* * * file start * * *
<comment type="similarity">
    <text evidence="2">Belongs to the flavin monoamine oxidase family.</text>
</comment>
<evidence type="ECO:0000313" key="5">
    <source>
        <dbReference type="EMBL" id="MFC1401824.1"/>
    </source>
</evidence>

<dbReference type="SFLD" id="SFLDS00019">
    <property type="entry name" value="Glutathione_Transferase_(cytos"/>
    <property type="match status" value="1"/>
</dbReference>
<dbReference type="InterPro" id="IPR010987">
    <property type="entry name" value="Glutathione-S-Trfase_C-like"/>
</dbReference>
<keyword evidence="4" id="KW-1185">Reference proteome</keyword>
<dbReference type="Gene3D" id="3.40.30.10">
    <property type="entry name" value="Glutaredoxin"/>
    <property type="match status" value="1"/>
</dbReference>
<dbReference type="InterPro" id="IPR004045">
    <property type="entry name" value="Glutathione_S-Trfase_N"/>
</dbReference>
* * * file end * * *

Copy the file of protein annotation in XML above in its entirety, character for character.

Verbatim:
<comment type="similarity">
    <text evidence="2">Belongs to the flavin monoamine oxidase family.</text>
</comment>
<evidence type="ECO:0000313" key="5">
    <source>
        <dbReference type="EMBL" id="MFC1401824.1"/>
    </source>
</evidence>

<dbReference type="SFLD" id="SFLDS00019">
    <property type="entry name" value="Glutathione_Transferase_(cytos"/>
    <property type="match status" value="1"/>
</dbReference>
<dbReference type="InterPro" id="IPR010987">
    <property type="entry name" value="Glutathione-S-Trfase_C-like"/>
</dbReference>
<keyword evidence="4" id="KW-1185">Reference proteome</keyword>
<dbReference type="Gene3D" id="3.40.30.10">
    <property type="entry name" value="Glutaredoxin"/>
    <property type="match status" value="1"/>
</dbReference>
<dbReference type="InterPro" id="IPR004045">
    <property type="entry name" value="Glutathione_S-Trfase_N"/>
</dbReference>